The Week in Mormonism, 4/17/16: BYU Honor Code Chilling Effects
Last week, BYU’s honor code office acknowledged that it follows up on reports of rape and sexual harassment to see if the victim violated the honor code during the assault. (BYU clarifies that being assaulted is not itself against the honor code, but action may be taken against students who are found to have been violating other policies at the time.)
The Salt Lake Tribune reports on the chilling effect this has on crime victims with stories from BYU students Madi Barney, Madeline MacDonald, “Emily,” and Brooke, who were investigated by the honor code office after being raped.
In Barney’s case, the case gets even stranger. Her honor code investigation was opened after Utah County sheriff’s Deputy Edwin Randolph gave BYU a copy of confidential police records. BYU has continued its investigation of Barney, and prevented her from enrolling in classes, despite the prosecutor’s office alerting the school the records are “paperwork that lawfully they shouldn’t have.”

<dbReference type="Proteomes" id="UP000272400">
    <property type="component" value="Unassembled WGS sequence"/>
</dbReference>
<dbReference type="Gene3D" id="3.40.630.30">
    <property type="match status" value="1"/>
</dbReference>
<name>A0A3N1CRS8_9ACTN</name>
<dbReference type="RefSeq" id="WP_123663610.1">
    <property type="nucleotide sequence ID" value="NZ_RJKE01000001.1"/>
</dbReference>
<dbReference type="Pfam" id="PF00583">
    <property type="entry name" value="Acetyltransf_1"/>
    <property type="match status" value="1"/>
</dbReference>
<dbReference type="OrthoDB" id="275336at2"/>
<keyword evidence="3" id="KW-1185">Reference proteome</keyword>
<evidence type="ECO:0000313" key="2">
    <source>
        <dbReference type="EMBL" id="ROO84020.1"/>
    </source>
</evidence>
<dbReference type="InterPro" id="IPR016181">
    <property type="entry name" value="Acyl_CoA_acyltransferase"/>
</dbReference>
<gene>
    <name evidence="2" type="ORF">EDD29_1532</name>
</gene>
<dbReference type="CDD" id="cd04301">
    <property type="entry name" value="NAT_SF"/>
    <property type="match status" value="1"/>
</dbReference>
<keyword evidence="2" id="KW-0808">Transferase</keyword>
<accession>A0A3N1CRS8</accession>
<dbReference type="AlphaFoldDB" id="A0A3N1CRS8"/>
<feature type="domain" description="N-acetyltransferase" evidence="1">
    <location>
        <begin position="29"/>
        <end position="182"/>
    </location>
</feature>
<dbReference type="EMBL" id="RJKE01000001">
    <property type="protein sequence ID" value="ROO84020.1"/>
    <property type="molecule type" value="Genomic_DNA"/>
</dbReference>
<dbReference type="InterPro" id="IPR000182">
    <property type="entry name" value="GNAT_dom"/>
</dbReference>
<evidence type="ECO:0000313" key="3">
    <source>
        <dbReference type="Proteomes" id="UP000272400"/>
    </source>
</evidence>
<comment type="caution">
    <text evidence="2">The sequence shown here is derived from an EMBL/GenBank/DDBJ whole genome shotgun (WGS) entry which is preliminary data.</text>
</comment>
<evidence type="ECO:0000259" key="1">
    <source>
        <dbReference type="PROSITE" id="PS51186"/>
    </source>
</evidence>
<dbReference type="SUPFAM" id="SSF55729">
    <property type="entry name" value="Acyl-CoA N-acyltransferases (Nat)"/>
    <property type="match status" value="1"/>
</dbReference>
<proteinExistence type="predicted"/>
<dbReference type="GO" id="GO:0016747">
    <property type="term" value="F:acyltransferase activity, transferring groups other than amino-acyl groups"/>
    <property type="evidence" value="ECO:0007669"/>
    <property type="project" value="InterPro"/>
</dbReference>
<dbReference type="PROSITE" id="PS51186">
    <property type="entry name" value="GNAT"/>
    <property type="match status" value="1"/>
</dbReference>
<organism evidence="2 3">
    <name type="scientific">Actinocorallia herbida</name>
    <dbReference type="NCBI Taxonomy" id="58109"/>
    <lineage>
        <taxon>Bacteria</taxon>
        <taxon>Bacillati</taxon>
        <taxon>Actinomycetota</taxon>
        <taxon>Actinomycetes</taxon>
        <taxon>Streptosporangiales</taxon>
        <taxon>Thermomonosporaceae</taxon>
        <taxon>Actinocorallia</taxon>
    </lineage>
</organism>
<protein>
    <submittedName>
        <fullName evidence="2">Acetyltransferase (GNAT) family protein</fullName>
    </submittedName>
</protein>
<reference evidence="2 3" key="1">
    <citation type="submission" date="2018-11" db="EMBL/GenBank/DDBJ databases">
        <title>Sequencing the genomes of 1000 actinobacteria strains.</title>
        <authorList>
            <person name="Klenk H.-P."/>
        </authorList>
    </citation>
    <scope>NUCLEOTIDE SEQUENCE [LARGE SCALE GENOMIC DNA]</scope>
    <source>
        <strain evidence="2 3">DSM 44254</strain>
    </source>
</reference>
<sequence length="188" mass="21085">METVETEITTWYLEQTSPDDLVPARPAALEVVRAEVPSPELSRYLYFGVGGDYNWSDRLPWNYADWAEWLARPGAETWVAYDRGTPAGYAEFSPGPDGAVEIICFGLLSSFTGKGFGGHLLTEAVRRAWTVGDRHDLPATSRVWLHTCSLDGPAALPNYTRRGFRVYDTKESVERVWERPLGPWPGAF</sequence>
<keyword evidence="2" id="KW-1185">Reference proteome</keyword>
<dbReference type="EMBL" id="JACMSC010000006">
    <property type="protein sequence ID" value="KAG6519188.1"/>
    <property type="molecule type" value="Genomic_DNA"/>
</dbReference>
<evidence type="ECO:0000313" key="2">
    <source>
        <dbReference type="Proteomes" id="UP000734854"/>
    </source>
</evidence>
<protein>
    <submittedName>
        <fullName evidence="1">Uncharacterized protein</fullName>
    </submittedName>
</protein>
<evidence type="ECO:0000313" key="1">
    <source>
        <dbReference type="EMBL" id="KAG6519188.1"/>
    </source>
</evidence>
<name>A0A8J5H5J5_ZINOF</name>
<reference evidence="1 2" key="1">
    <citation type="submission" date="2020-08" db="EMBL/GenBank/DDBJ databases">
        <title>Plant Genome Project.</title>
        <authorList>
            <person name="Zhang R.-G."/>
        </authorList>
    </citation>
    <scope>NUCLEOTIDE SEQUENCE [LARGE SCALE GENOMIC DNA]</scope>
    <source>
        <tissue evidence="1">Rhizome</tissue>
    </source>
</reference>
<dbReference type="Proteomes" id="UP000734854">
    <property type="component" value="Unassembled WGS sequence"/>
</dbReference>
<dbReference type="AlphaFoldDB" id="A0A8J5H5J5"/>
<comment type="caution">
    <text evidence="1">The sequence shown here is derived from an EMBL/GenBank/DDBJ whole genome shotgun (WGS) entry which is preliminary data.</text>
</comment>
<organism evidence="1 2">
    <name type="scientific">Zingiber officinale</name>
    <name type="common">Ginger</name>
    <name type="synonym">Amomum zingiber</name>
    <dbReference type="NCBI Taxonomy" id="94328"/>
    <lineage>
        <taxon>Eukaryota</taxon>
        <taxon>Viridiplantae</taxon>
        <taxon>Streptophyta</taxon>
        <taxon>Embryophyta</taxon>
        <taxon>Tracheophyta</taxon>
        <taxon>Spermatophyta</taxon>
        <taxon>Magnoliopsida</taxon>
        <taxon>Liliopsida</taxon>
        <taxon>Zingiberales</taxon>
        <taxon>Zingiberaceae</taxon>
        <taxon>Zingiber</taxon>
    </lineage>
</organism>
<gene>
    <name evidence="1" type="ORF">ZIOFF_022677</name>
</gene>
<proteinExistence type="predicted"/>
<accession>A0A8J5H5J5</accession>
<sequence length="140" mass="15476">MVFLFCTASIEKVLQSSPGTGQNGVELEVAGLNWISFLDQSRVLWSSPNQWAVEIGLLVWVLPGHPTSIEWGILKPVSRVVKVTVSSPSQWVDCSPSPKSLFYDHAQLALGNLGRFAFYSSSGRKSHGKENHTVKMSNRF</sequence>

Charges were filed against Randolph for retaliating against a witness. Prosecutors alleged “he knew that the victim in the case could receive disciplinary action based on the information contained within the report.” The charges were ultimately dismissed by Utah County Attorney Jeffrey Buhman, who said on Friday that “he sought the dismissal as a result of secret information… from an internal affairs investigation.”
Randolph himself said in a statement that “he intended that BYU investigate male students, particularly male athletes, who may have victimized women or otherwise violated BYU standards regarding sexual conduct.” It’s unclear how Randolph expected a report on a 39 year old accused rapist to help investigate student athletes.
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